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Lesson Transcript

Naomi: なおみです (Naomi desu.)
Yuichi: ゆういちです (Yūichi desu.)
Jessi: Jessi here. Welcome to another edition of
Naomi: ポスターで学ぶ漢字と日本語 (Posutā de manabu kanji to Nihongo)
Jessi: Learning kanji in Japanese through poster phrases. This is similar to our ongoing everyday kanji project except in this lesson we will be looking at the Japanese that’s written on a poster in great detail. Okay what kind of poster are we looking at today?
Yuichi: 今回は駅の中にあるポスターです。 (Konkai wa eki no naka ni aru posutā desu.) This poster was found inside a train station.
Jessi: Inside a train station but this poster isn’t advertising anything right? It’s a different type of poster.
Yuichi: That’s right. This poster is reminding people of a very important rule at the station.
Jessi: Can we hear the text altogether?
Naomi: 急がず、慌てず、ゆっくりと (Isogazu, awatezu, yukkuri to.) 事故やケガにつながりますので駆け込み乗車はおやめください。 (Jiko ya kega ni tsunagari masu node kakekomi jōsha wa o-yame kudasai.)
Jessi: Please go slowly without hurrying and rushing. Please do not run to catch the train as this leads to accidents and injuries. You see this happen a lot in Japan, don’t you?
Naomi: そうですね。 (Sō desu ne.) Especially during the rush hour in the morning. Nobody wants to be late for work or school. So they run to catch their trains.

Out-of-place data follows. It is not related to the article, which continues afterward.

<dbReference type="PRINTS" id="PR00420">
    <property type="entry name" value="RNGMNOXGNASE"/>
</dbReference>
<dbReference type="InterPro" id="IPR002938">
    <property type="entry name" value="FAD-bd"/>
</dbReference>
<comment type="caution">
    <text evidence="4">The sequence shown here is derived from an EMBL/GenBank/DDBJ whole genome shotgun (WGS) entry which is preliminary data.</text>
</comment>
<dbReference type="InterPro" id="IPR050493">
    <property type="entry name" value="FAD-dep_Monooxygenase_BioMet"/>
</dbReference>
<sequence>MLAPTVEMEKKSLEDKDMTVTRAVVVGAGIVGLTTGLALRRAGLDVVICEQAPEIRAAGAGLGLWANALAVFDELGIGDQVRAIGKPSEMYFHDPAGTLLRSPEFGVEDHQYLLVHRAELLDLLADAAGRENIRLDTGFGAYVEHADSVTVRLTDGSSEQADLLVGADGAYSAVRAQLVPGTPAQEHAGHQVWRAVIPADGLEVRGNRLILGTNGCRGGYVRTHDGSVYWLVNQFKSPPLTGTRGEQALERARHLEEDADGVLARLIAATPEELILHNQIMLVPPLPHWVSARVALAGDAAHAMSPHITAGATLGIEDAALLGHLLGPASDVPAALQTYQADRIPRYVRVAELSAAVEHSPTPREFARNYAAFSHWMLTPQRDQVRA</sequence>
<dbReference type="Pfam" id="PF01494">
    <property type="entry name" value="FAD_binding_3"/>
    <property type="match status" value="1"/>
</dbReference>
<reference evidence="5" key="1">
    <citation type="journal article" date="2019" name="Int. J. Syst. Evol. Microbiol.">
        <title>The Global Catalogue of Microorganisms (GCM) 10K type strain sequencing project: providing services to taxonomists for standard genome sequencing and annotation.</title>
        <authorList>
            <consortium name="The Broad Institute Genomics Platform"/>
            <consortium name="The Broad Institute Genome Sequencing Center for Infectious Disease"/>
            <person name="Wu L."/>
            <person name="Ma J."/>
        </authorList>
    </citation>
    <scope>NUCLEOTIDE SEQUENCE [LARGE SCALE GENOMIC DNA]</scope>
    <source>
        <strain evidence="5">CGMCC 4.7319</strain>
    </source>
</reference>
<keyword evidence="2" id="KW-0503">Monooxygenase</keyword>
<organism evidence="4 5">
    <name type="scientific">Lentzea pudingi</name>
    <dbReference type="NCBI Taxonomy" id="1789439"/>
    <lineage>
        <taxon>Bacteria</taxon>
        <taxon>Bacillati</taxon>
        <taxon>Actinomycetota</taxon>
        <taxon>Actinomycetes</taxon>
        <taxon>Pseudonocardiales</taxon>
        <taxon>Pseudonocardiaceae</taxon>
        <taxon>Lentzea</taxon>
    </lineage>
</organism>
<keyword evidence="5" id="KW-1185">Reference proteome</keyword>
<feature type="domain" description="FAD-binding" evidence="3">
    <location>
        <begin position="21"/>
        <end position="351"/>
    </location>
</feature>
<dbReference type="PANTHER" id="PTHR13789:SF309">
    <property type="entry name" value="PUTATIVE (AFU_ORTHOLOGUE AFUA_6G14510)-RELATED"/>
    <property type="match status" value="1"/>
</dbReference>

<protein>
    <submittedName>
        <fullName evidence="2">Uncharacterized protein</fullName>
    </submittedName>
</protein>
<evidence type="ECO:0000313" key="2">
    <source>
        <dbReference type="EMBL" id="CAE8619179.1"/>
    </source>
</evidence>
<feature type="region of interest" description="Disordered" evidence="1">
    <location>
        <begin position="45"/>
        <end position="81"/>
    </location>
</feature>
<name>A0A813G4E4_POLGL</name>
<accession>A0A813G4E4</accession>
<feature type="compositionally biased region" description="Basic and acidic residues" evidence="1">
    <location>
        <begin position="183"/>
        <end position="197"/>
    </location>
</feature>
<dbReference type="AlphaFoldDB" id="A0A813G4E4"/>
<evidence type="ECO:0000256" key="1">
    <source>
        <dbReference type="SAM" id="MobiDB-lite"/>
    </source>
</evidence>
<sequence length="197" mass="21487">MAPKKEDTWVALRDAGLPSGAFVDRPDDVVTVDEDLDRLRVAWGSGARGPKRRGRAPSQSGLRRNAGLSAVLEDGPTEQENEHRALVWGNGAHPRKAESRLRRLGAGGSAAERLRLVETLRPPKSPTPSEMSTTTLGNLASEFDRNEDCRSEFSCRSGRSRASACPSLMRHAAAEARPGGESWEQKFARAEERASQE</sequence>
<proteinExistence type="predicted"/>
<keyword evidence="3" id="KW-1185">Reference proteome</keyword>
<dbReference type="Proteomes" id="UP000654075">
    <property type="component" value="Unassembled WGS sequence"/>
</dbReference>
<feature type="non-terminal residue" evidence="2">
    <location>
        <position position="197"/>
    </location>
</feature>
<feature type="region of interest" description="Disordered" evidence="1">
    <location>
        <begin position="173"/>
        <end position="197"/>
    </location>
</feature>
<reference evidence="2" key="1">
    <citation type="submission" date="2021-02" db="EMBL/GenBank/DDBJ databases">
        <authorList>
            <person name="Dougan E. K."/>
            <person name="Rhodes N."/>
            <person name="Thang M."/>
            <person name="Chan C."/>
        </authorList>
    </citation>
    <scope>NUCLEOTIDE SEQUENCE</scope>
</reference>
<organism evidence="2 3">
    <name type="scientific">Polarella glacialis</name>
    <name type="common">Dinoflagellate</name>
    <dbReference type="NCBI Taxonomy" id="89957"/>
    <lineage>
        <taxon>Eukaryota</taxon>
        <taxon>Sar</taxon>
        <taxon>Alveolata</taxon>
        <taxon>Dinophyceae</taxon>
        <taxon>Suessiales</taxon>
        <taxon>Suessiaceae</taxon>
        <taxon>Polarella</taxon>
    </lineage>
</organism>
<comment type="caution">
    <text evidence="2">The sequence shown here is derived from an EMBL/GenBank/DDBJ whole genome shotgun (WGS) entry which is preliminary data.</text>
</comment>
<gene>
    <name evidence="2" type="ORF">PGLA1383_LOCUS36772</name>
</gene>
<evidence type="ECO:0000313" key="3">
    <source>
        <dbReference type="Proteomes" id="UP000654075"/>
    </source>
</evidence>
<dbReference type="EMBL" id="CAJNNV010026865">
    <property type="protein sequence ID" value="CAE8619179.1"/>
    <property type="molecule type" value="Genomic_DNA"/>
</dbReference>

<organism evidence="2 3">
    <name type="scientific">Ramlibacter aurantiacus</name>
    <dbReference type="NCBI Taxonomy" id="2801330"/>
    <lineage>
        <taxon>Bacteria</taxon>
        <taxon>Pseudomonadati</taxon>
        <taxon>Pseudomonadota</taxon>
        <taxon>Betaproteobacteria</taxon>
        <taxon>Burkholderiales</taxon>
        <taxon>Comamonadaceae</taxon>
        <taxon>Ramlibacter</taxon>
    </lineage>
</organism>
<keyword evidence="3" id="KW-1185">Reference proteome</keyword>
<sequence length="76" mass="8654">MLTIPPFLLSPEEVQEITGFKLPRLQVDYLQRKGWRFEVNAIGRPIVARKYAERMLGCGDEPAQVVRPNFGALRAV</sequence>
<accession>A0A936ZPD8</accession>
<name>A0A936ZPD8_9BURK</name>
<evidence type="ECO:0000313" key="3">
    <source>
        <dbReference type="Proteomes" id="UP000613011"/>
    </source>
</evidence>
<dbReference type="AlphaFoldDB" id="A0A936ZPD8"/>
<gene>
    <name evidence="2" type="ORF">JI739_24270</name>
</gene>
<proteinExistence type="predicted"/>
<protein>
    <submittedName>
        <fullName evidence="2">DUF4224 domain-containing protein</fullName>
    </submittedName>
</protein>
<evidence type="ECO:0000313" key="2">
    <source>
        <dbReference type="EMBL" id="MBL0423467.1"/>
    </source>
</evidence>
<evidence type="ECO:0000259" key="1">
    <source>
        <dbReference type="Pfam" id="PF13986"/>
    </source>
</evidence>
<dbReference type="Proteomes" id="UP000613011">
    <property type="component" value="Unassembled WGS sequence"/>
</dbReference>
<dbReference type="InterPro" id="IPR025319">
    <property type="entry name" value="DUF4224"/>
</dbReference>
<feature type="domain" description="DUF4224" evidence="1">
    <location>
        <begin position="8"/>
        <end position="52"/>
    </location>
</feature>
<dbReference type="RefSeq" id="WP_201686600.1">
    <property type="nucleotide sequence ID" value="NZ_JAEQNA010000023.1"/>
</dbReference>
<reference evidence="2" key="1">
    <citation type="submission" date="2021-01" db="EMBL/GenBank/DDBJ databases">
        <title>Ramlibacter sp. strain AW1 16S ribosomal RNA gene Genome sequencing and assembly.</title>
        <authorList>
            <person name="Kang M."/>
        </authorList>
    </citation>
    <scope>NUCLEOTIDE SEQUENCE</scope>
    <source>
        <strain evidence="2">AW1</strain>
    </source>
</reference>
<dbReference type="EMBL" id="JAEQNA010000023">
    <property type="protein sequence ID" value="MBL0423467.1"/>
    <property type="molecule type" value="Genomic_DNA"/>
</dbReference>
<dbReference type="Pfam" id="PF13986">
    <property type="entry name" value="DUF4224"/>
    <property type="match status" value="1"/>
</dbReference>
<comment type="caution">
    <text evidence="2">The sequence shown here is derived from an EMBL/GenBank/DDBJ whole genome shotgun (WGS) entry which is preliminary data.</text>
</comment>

Jessi: Right. I see it happen a lot. Also there is a little melody that plays right before the train doors are about to close though, right?
Naomi: テレテレテレレレ、ってやつね。 (Tereteretererere, tte yatsu ne.)
Jessi: Right.
Yuichi: そうです。 (sōdesu) So actually, when people hear this melody, they start to run to catch the train.
Naomi: So instead of thinking, oh the train is going to leave, I better wait for the next one, they think, oh no, the train is about to leave, I better run and catch it.
Jessi: そう、そう、そう (sō, sō, sō)
Yuichi: そう、そうなんです (Sō, sō na n desu.)
Jessi: So in that way, I think it’s comparable to say a yellow traffic light. You know what I mean? When you see it, you are supposed to stop because it’s about to turn red but instead a lot of people speed up when they see a yellow light. So this poster is warning against doing the same kind of thing with trains. So in this lesson, we will mostly be focusing on the grammar in the first phrase 急がず、慌てず、ゆっくりと (Isogazu, awatezu, yukkuri to.) なおみ先生、お願いします。 (Naomi-sensei, o-negai shimasu.)
Naomi: はい (hai) In this phrase, 急がず (isogazu) and 慌てず (awatezu) are the same as 急がないで (isoganai de) and 慌てないで (awatenai de) . This ず (zu) form and ないで (nai de) form means without doing something or without doing A, B.
Jessi: Right. So 急がず (isogazu) or 急がないで (isoganai de) means without hurrying and 慌てず (awatezu) or 慌てないで (awatenai de) mean without rushing.
Yuichi: You will often see the particle after に (ni) after ず (zu) as in 急がずに (isoga zuni) and 慌てずに (awate zuni).
Jessi: Sometimes it can be left out though right?
Yuichi: Right. In this phrase, に (ni) was left out.
Jessi: Can we hear some example sentences that use this grammar?
Naomi: Sure! 彼はお昼ご飯も食べずに働いた。 (Kare wa o hirugohan mo tabezu ni hataraita.)
Jessi: He kept working without eating lunch. So here the verb 食べる (taberu) to eat is 食べず (tabezu) in the ず (zu) form and it translates to without eating. So without eating, he kept working. Can we hear another one?
Yuichi: 私は毎日休まずに学校へ行く。 (Watashi wa mainichi yasumazu ni gakkō e iku.)